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Promoting women's rights within the Eastern Partnership: key to successful cooperation

Jean-Luc Feixa
13/12/2016 - 08:53
Women saying "Stop"

The success of the Eastern Partnership also depends on greater equality between men and women

Everywhere in the world, whether in public or private spaces, women and girls are victims of abuse and discrimination. Working on improving their rights to improve societies is a challenge and could be a tremendous diplomatic asset for the European Union and its partners.

This could be all the more true in the 6 countries (Armenia, Azerbaijan, Belarus, Georgia, the Republic of Moldova and Ukraine) with which the EU has established the Eastern Partnership (EaP) and where women's rights could be improved in many ways.

Indeed, since 2009, when this partnership was created, the two sides have worked hand-in-hand to improve the stabilisation of the area to ensure security, peace, stability and prosperity for all. At the EPP Group, we truly believe that this objective can be reached if respect for women's rights and gender equality are really taken into account. 

Increasing the participation of women in politics

Representing, on average, only 14% of ministers and 16% of parliamentarians, women still face difficulties in entering political life in the EaP countries.

As Mariya Gabriel, Vice-Chairwoman of the EPP Group and Rapporteur on a report on women’s rights within the Eastern Partnership to be voted this week in plenary, explains: “It is crucial for these countries to increase the participation of women in political life and in democratisation processes, especially because they can contribute to the renewal of the political class and thus to the ongoing political transitions.”

It is crucial to increase the participation of women in political life and in democratisation processes, because they can contribute to the renewal of the political class and thus to the ongoing political transitions Mariya Gabriel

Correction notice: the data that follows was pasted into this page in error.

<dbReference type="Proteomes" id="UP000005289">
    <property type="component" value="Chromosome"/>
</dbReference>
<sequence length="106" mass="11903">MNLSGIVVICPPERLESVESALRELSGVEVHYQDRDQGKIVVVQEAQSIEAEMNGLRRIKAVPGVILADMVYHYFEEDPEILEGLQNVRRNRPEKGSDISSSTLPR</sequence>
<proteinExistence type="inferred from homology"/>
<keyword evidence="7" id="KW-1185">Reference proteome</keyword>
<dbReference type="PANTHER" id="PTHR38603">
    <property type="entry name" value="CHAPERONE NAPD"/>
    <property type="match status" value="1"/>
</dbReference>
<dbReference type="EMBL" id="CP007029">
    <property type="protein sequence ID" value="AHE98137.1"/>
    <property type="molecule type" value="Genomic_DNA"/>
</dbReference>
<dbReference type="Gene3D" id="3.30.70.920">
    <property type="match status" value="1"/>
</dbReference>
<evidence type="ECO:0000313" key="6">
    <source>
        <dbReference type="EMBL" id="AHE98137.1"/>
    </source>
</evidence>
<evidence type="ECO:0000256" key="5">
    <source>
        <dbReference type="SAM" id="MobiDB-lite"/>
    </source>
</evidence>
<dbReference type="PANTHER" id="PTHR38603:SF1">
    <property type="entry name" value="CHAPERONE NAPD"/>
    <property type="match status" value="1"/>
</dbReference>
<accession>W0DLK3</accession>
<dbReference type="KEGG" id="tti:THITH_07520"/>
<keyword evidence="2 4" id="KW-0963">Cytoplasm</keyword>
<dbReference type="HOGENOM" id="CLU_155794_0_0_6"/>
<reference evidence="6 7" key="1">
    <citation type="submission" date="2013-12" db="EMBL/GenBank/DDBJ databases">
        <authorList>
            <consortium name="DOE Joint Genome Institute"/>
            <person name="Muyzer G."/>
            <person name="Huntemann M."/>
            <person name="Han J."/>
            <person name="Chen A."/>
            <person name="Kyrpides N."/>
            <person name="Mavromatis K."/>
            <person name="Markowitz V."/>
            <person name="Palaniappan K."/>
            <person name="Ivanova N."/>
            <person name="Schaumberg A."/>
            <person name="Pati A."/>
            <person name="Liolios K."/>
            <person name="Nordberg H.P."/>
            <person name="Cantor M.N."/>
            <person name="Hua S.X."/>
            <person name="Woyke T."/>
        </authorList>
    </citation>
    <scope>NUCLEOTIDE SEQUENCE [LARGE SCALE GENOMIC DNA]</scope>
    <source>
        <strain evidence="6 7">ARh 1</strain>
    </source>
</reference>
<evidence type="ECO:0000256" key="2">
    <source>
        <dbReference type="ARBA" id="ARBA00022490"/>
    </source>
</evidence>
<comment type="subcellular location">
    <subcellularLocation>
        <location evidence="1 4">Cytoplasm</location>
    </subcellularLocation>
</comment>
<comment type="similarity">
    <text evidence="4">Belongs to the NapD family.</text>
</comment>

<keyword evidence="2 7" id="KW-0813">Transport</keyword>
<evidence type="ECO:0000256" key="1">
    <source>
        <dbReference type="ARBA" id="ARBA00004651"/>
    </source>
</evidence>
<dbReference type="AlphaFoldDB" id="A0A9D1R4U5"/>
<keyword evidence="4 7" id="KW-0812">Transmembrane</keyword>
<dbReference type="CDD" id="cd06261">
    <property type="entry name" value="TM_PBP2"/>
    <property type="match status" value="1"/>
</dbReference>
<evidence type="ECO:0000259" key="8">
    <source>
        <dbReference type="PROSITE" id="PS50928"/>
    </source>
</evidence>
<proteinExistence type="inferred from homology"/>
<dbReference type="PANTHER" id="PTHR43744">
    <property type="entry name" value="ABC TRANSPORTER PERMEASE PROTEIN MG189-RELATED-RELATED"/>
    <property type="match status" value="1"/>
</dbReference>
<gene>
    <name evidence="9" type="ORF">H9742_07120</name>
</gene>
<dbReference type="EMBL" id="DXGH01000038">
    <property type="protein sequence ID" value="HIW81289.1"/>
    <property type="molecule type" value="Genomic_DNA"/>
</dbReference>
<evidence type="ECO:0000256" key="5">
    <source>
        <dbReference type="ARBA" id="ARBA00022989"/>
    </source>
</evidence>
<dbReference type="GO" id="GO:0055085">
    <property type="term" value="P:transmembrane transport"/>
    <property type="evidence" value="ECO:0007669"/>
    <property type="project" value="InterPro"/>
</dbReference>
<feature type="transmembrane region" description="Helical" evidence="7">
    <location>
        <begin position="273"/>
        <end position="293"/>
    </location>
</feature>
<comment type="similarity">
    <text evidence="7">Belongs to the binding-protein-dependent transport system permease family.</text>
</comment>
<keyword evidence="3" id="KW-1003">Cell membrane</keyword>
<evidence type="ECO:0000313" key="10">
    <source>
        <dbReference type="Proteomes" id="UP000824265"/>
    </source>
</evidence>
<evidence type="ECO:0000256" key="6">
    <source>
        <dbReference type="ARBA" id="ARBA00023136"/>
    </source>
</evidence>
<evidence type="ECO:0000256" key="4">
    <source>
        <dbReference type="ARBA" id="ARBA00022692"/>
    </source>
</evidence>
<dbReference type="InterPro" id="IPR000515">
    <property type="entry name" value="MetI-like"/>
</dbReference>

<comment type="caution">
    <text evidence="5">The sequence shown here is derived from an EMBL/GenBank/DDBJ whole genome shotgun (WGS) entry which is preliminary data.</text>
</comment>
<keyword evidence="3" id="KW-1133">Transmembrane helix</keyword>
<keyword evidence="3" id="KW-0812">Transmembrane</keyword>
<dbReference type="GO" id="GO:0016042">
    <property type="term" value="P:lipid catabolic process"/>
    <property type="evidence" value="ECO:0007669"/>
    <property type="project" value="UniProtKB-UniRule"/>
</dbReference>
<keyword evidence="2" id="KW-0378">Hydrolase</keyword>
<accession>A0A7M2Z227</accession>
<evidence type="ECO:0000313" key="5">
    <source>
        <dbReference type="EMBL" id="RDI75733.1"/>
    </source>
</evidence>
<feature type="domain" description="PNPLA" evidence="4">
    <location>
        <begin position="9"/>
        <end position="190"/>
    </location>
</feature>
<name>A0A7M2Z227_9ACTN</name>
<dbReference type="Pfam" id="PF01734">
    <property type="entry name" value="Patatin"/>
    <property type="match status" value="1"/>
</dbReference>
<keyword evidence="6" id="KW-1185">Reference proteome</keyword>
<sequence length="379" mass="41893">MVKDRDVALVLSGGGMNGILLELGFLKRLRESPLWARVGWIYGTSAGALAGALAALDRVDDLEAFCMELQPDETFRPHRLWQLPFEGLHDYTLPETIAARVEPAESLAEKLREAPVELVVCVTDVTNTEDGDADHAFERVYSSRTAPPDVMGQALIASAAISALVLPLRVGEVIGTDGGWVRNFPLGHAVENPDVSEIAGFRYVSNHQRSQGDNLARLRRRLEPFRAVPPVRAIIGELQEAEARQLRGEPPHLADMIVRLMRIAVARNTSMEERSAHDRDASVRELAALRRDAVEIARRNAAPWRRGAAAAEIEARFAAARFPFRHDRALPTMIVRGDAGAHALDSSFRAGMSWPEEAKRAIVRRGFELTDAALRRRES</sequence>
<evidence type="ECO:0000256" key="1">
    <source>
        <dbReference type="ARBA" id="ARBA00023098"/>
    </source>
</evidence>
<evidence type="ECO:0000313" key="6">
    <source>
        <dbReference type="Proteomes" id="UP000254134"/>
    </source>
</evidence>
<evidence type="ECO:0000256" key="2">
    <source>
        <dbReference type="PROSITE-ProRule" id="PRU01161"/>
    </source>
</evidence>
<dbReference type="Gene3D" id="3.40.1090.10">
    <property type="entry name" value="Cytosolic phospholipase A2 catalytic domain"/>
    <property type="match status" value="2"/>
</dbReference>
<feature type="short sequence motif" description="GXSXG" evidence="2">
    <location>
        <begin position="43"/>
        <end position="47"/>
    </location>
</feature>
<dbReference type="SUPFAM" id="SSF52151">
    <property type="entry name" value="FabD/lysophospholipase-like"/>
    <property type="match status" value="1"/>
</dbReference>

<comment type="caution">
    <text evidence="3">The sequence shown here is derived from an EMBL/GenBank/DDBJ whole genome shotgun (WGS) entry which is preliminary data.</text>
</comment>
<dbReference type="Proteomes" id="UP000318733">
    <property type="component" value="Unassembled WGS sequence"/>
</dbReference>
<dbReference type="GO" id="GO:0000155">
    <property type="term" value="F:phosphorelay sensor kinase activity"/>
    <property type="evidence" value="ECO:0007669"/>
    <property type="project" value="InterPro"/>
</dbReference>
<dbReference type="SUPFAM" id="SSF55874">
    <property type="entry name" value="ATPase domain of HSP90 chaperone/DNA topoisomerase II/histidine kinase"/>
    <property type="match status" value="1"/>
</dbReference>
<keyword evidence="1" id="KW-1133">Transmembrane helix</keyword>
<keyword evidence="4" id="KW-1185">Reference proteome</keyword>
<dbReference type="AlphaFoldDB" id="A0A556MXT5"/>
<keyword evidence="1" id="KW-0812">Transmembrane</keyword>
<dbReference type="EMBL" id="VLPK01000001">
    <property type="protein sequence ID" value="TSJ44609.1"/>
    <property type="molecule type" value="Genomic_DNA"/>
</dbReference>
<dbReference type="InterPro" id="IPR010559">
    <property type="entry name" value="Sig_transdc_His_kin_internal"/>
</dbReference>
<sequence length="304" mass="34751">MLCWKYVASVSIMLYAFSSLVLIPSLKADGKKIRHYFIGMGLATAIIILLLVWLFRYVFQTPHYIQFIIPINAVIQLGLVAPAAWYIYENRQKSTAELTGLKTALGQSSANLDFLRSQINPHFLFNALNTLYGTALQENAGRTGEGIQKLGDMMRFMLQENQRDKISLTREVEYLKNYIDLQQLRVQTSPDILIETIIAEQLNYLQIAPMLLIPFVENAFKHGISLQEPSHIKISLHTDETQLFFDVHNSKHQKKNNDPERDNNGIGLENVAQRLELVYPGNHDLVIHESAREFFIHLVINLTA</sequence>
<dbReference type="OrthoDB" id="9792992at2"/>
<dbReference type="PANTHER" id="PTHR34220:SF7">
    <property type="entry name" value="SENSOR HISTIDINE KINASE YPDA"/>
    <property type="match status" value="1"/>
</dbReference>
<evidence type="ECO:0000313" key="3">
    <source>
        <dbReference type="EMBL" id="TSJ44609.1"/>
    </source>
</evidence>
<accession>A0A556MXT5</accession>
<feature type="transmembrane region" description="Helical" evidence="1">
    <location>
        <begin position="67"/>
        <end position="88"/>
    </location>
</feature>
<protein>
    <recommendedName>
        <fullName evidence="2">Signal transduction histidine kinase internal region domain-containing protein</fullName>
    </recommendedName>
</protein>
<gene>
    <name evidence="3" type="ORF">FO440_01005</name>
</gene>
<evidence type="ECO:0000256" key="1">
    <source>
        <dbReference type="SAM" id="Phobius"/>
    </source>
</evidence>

It is often said that political staff should reflect society; the participation of more women would be a clear sign of openness. In the EPP Group, we have always promoted parity in our ranks and we call on the political parties of the EaP to set an example.

Other initiatives can also help, notably the development of parliamentary cooperation (through the Euronest Assembly), or through the development of action by civil society organisations or NGOs.

Women must engage in politics, and everybody must be mobilised.

Improving women’s professional situation

Statistics show that women are generally more educated than men and yet they represent only 10% of members of governing bodies of employer organisations.

The gender pay gap is also dramatic in EaP countries and women are forced to accept underpaid or even unregistered jobs, particularly in rural areas. Or they turn to self-employed activities where they also face important structural barriers. Like you, we don't believe this situation is normal.

The gender pay gap is dramatic in EaP countries and forces women to accept underpaid or even unregistered jobs

“The priority for EaP countries should be to develop women’s economic participation in their societies. But certain educational paths and professions are still banned for women,” states Mariya Gabriel in explanation of the situation.